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Marquee Moon (33 1/3 #83) (Paperback)
Two kids in their early twenties walk down the Bowery on a spring afternoon, just as the proprietor of a club hangs an awning with the new name for his venue. The place will be called CBGB & OMFUG which, he tells them, stands for "Country Bluegrass and Blues & Other Music for Uplifting Gormandizers." That's exactly the sort of stuff they play, they lie, somehow managing to get a gig out of him. After the first show their band, Television, lands a regular string of Sundays. By the end of the year a scene has developed that includes Tom Verlaine's new love interest, a poet-turned rock chanteuse named Patti Smith. American punk rock is born. Bryan Waterman peels back the layers of this origin myth and, assembling a rich historical archive, situates Marquee Moon in a broader cultural history of SoHo and the East Village. As Waterman traces the downtown scene's influences, public image, and reputation via a range of print, film, and audio recordings we come to recognize the real historical surprises that the documentary evidence still has to yield and come to a new appreciation of this quintessential album of the New York City night.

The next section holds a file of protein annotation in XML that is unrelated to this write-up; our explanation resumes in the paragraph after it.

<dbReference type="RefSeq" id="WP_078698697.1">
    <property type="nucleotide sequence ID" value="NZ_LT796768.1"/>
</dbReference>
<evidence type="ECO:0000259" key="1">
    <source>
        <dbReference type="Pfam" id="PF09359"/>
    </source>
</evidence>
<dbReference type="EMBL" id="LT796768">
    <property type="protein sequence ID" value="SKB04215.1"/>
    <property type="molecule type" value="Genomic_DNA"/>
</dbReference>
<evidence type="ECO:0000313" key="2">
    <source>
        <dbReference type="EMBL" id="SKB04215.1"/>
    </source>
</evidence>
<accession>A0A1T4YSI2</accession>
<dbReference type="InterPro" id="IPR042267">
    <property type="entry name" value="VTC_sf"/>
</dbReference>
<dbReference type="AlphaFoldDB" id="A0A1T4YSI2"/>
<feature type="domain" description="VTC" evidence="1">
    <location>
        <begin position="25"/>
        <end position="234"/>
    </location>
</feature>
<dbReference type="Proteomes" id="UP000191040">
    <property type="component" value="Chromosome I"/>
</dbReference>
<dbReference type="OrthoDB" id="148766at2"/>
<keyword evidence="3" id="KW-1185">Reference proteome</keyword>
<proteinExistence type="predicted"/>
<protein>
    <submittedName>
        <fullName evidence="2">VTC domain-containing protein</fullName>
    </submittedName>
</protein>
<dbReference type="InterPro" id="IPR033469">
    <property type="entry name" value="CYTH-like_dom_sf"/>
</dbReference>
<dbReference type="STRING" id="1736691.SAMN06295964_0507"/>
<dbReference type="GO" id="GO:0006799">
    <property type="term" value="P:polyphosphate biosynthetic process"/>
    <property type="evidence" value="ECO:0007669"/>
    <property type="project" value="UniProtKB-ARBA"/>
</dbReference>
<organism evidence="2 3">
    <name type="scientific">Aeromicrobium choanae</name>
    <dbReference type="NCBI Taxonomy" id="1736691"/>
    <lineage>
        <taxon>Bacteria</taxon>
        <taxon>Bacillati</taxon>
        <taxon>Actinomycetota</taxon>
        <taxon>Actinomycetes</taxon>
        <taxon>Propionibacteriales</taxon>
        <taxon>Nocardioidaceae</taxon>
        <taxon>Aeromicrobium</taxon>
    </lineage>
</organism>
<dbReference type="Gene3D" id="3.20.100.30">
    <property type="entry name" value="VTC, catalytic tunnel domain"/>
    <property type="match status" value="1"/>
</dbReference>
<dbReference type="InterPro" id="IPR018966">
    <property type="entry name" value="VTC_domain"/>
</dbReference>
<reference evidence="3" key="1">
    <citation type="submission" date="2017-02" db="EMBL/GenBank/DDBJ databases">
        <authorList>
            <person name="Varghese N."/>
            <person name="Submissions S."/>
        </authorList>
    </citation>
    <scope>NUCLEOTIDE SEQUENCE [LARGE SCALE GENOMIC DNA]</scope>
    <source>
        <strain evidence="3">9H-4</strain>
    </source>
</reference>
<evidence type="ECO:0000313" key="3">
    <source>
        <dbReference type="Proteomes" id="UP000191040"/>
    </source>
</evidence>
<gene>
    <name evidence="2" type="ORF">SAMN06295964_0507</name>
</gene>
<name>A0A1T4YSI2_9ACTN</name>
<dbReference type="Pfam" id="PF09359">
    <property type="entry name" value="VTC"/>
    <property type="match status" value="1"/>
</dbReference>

About the Author
Bryan Waterman teaches American literature and culture at New York University. His previous books include, with Cyrus R. K. Patell, The Cambridge Companion to the Literature of New York City.